Emerging Industry Leaders: Jennifer Watts of Children’s Mercy Kansas City

MHE Publication, MHE September 2022, Volume 32, Issue 9

Jennifer Watts, M.D., M.P.H., chief emergency management medical officer, director of global health and a pediatric emergency medicine physician at Children’s Mercy Kansas City, a children’s hospital in Kansas City, Missouri is one of the 10 up-and-coming healthcare leaders featured in the annual Managed Healthcare Executive feature.

Jennifer Watts, M.D., M.P.H.

I am Kansas City-born and raised. I attended Rockhurst University in Kansas City and then St. Louis University School of Medicine. I returned to Kansas City for a pediatrics residency and then a pediatric emergency medicine fellowship.

While I completed all my training in Missouri, I fell in love with global health work and have worked all over the world. In fact, because of this, I created the Global Health Program at Children’s Mercy Kansas City in 2011 and have trained more than 100 pediatric physicians to work in the global health area.

I have also served as the pediatric chief medical officer for the Missouri Disaster Medical Assistance Team, which is where my passion for disaster medicine grew. This became extremely helpful when COVID-19 entered the United States. I assisted the organization and region on pediatric disaster management in response to the pandemic. During this time, I was appointed chief emergency management medical officer and helped redesign and build emergency management at Children’s Mercy. We currently have a team of five members and are working to drive the organization in emergency preparedness and response locally, regionally and nationally.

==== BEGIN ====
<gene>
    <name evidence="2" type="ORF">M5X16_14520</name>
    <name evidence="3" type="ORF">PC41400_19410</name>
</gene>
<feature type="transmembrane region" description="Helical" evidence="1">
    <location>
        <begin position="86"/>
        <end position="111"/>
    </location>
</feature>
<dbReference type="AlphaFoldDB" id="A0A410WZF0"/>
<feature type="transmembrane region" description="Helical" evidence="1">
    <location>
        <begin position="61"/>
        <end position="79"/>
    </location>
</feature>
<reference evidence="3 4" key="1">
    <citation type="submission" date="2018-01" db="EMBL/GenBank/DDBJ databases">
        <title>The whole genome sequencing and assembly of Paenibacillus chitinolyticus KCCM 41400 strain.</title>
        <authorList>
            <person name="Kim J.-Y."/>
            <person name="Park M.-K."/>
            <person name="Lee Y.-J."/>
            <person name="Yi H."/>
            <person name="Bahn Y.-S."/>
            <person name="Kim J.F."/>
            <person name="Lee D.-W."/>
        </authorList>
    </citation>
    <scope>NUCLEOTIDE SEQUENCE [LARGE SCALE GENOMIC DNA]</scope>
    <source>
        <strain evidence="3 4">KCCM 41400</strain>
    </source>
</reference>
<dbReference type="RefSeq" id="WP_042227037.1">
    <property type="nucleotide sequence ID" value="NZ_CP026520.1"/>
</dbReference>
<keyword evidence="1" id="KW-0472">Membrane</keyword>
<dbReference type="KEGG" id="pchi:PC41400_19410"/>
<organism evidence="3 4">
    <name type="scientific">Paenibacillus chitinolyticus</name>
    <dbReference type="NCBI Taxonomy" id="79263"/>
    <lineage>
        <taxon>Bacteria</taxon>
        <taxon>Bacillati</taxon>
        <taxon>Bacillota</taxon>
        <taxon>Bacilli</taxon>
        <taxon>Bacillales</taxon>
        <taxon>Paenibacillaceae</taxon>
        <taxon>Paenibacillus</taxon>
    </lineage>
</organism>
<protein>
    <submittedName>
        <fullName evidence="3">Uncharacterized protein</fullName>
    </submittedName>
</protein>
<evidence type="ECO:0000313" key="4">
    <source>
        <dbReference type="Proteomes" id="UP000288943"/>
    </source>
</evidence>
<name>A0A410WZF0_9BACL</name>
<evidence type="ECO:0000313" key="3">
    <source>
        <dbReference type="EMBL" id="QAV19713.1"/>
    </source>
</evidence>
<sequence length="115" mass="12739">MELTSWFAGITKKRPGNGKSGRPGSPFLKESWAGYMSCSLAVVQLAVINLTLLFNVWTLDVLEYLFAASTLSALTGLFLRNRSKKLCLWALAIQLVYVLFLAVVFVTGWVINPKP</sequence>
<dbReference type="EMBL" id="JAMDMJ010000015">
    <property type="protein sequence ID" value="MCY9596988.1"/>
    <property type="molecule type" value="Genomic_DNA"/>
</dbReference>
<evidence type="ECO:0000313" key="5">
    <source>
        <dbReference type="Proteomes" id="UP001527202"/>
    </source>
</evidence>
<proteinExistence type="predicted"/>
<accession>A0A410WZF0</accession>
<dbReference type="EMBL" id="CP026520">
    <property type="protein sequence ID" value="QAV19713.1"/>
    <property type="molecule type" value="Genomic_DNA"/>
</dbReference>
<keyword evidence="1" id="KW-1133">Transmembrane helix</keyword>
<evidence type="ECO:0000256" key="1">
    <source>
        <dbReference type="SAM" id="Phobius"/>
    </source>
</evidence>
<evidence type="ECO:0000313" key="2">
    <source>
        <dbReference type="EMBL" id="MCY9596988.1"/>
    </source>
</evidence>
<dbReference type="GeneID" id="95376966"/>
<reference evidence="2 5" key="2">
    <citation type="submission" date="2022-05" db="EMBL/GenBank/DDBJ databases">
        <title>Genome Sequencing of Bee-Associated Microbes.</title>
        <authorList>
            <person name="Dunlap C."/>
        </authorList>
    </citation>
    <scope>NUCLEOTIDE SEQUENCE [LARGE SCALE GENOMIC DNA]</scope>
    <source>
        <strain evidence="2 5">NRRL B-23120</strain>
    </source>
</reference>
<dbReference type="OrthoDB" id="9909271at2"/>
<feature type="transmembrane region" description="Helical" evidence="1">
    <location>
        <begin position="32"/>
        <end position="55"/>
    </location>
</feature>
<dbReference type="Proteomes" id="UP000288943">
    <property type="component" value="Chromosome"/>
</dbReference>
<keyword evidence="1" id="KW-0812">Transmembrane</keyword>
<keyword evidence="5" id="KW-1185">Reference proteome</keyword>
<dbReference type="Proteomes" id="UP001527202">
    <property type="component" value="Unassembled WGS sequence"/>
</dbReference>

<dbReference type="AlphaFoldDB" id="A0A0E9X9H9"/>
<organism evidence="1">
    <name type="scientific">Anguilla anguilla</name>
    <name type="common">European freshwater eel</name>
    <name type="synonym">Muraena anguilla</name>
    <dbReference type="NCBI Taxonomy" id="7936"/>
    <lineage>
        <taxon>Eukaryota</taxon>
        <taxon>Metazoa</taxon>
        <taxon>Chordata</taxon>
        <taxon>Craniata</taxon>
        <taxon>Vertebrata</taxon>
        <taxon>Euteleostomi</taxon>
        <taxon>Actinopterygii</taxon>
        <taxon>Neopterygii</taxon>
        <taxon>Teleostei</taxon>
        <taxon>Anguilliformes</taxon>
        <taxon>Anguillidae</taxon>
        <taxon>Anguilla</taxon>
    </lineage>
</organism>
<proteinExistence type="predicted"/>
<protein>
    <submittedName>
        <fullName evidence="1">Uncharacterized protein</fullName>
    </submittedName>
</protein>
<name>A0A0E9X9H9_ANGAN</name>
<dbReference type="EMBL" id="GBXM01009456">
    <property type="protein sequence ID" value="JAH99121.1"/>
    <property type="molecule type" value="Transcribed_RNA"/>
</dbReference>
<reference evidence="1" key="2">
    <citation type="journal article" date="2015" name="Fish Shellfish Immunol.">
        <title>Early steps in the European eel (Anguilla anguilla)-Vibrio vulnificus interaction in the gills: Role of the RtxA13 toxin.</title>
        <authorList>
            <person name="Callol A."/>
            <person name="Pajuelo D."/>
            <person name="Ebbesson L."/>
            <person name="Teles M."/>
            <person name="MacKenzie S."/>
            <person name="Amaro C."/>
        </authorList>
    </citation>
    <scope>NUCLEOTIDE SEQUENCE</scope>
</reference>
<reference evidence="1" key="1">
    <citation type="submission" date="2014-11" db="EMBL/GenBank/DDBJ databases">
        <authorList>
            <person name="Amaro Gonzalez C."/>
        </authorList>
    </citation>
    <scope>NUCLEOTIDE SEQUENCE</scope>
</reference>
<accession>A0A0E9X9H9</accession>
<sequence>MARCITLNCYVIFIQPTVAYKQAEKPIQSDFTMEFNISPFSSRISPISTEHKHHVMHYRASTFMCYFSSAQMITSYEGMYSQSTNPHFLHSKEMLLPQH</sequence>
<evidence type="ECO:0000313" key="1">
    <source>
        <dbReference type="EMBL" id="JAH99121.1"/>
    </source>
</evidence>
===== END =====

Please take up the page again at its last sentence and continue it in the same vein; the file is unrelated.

Why did you decide to pursue a career in healthcare?

It sounds cliché, but I decided to become a physician because I like to help people. Over time, I recognized what a privilege it is to be involved with a family when there’s a critical moment in their child’s life. I truly enjoy helping parents navigate medicine and make informed decisions for their children.

Which career accomplishment are you proudest of and why?

I am most proud of the moments of advocacy every day in the emergency room. Helping children have a voice and supporting that voice being heard, whether by their parents, team members in the emergency room or society as a whole, are truly what keep me coming back day after day.

What is the most challenging part of your current position?

I cannot tell you one thing that is most challenging in my current position because there are challenges every day — and each challenge carries merit, or it wouldn’t be a challenge. Challenges come along to push us to reevaluate situations and drive change in an organization as well as within ourselves.

What is your organization doing to address healthcare equity?

One of the significant things that Children’s Mercy is doing to address equity is truly acknowledging that inequities exist. Acknowledging the problem first and foremost is critical to the success of any initiative. In 2020, the organization hired a full-time chief equity and inclusion officer focused on creating an inclusive work environment for clinicians, faculty and staff. The hospital also provides equitable and exceptional healthcare for our patients and their families.

Children’s Mercy also has an Equity and Diversity Council that addresses issues related to equity and diversity. The council has four working groups comprised of staff and community volunteers.

If you could change one thing in U.S. healthcare, what would it be?

If I could change one thing, it would be to simplify it. U.S. healthcare is extremely complex and challenging to navigate. There are people who need help, and people who know how to provide help and who want to help; we need to bring that foundational core back to the center of healthcare.

How do you avoid burnout?

I love spending time with my family and being outdoors. We enjoy hiking, traveling and seeing the world through each other’s eyes. Being with my children in nature keeps things real and grounded.